Developing a Successful
To have a successful fundraiser, you first have to have a workable fundraising
plan, a plan that every one knows about, and is comfortable with. Remember, it is not a good idea to
volunteer people to fill vacant positions if they are not present to agree to this! You wouldn't like it if
you were volunteered in your absence, and neither do they.
So one of the first things you need to do is to get every one on the same
page, knowing exactly what the aim of the fundraiser is - is it to raise funds for a new roof, or provide
books for the library, or new uniforms, or a combination of many things? If the fundraising is for various
items, how will the funds be split if there is not enough to go round, or if you are hugely successful and
raise more funds than you planned?To plan this in advance, can save a lot of
unnecessary awkwardness later, so it is worth spending the time to do this.
For more valuable information on fundraising go to the Free Fundraising Ebook
10 important items for developing a successful fundraising plan
by: Chris Edison
Having a good fundraising plan will ensure that everyone has a job - and that
their job corresponds to their abilities and resources and that time-sensitive materials and events take place in
an orderly manner. With a developed fundraising plan nothing is overlooked. You don't want to set up the world best
fair - only to have no one show up because advertising and marketing were never considered. A fundraising plan does
not have to be a complicated thing , it can be a formal report that outlines what needs to be done, by whom, and
when. It can consist of just a list or two of tasks. The important thing is that the plan works for you. Here is a
list of ten Items to help you in developing a successful fundraising plan.
1.Information about your group, including your mission statement, what your desired programs are, when you were
registered as a non-profit group, who belongs to your group, and contact information for your group. This is
information that grant applications will request and donors will also want to have this information before deciding
whether to give money to your cause.
2.Contact information for your volunteers. That way, if anything occurs, volunteers can easily be contacted. You
should also list the titles (treasurer, marketing) of each volunteer, so that it is clear who should be contacted
about which fundraising issues.
3.Information About Donors. Any information you have - donors who may be inclined to give for your cause, donors
who have given in the past, donors who have asked to be removed from your list - needs to be included so that
volunteers know who to contact. Careful mention must be made of who is to contact which donors and you need to be
careful to remark which donors have already given or have made a response to your query. This will prevent you from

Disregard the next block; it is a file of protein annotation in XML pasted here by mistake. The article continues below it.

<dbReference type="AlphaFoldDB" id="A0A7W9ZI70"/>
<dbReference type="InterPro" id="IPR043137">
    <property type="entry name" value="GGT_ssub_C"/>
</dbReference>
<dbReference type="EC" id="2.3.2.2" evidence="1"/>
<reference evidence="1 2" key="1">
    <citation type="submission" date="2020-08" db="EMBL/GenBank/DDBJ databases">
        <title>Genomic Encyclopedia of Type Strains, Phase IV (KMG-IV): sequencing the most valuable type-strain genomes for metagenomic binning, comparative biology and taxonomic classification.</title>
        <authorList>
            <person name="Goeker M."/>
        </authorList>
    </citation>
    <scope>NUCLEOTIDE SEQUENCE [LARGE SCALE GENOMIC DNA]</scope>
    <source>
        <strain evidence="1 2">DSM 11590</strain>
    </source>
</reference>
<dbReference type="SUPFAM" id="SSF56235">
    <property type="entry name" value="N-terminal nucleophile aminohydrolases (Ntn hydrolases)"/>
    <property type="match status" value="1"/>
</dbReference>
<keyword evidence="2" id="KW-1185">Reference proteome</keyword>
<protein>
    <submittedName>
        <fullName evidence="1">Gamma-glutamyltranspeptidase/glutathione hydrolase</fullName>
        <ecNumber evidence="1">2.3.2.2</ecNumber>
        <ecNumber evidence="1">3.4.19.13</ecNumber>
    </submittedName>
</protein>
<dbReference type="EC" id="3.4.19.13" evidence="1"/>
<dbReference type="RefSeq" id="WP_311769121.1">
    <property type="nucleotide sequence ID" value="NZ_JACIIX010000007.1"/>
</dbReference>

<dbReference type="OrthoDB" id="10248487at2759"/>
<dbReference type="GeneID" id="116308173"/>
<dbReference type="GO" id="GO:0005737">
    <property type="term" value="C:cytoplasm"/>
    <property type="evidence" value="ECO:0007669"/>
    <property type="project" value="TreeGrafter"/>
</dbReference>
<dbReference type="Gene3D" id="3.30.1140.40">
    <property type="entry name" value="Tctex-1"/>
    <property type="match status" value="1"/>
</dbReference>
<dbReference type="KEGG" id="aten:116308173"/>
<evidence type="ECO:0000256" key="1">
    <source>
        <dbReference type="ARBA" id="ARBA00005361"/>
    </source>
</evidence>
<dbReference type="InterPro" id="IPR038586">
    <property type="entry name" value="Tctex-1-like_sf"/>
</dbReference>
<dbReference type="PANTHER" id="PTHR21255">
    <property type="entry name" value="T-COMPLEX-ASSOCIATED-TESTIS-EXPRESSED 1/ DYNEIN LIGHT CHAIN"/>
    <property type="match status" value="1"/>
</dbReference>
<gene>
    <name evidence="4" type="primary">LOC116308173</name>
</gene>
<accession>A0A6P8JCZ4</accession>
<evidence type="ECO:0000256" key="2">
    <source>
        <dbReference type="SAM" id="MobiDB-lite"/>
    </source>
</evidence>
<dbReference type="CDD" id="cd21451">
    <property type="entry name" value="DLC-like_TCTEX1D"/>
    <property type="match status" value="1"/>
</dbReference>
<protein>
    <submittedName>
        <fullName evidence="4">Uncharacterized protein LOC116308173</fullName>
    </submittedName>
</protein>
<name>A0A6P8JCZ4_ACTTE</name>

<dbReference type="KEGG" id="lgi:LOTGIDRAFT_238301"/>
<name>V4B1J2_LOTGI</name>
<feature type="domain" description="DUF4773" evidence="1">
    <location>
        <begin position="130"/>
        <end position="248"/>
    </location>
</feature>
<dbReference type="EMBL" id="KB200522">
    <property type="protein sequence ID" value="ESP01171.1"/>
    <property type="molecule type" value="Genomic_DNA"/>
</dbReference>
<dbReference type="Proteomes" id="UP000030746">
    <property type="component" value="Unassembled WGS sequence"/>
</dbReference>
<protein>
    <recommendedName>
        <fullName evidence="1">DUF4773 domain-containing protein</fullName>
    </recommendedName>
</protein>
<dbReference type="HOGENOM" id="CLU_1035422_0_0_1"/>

annoying people with numerous requests.
4.Services you need to arrange before you start fundraising. Do you need to arrange to take credit card donations
(many donors today find this the most convenient way to give)? You will certainly need to arrange for some
pamphlets, letters, or other media to communicate the basic facts about your non-profit. You will also need to
formulate tax receipt slips that can be given to donors for their gifts. In addition to this, do your volunteers
need to be trained? Do you need fundraising software because you are expecting a large volume of donors?
5.Write down your fundraising goals and how far you still need to go to meet them.
6.Are these questions that need to be answered before you start fundraising? If you have any questions - about
legalities, zoning laws, marketing, recruiting, donors - list them. Beside each question, list a few resources that
could have the answer. Then divide the list up among the group and have each person look up the answers to their
questions. This way, you will have all the information you need before you begin.
7.Your fundraising ideas, each described in full. Arrange fundraising plans that target grant-giving agencies,
individual and group donors, and companies. Casting your net wide ensures that you will be able to find the money
8.A time line that shows what parts of the fundraising plan will be put into action - and when and by whom. List
all the steps that need to be taken to make the fundraising a success, put a deadline on each item and assign it to
someone. This is your action list.
9.List any resources at all that you have that might be useful. Have a list of who has what resources. That way, if
anything is needed, each member of your group will know who to contact.
10.Describe what the big picture is. Yes, you want to raise money to help the environment, or to save a park, or to
build an animal shelter. However, you need to write down the best possible scenario as well as the things you are
committed to doing. Sometimes, as it happens with fundraising, you may not be able to raise the money for a
specific purpose, but you may be able to find a way to accomplish a goal.
With a fundraising plan, you need to work on paper, writing ideas and action items down. The idea here is to move
from general ideas and goals to specific things and items. Try to create action items whenever possible, and assign
a person and a deadline to each item. At the same time, though, stress the importance of the larger goals to the
The idea is to get as much of the action items done as possible, but if a team member finds a way to
come closer to the larger goal, they should pursue that avenue of action as well. Such a plan is concrete enough to
get your non-profit going, but is flexible enough to ensure that your real goals are always what you are moving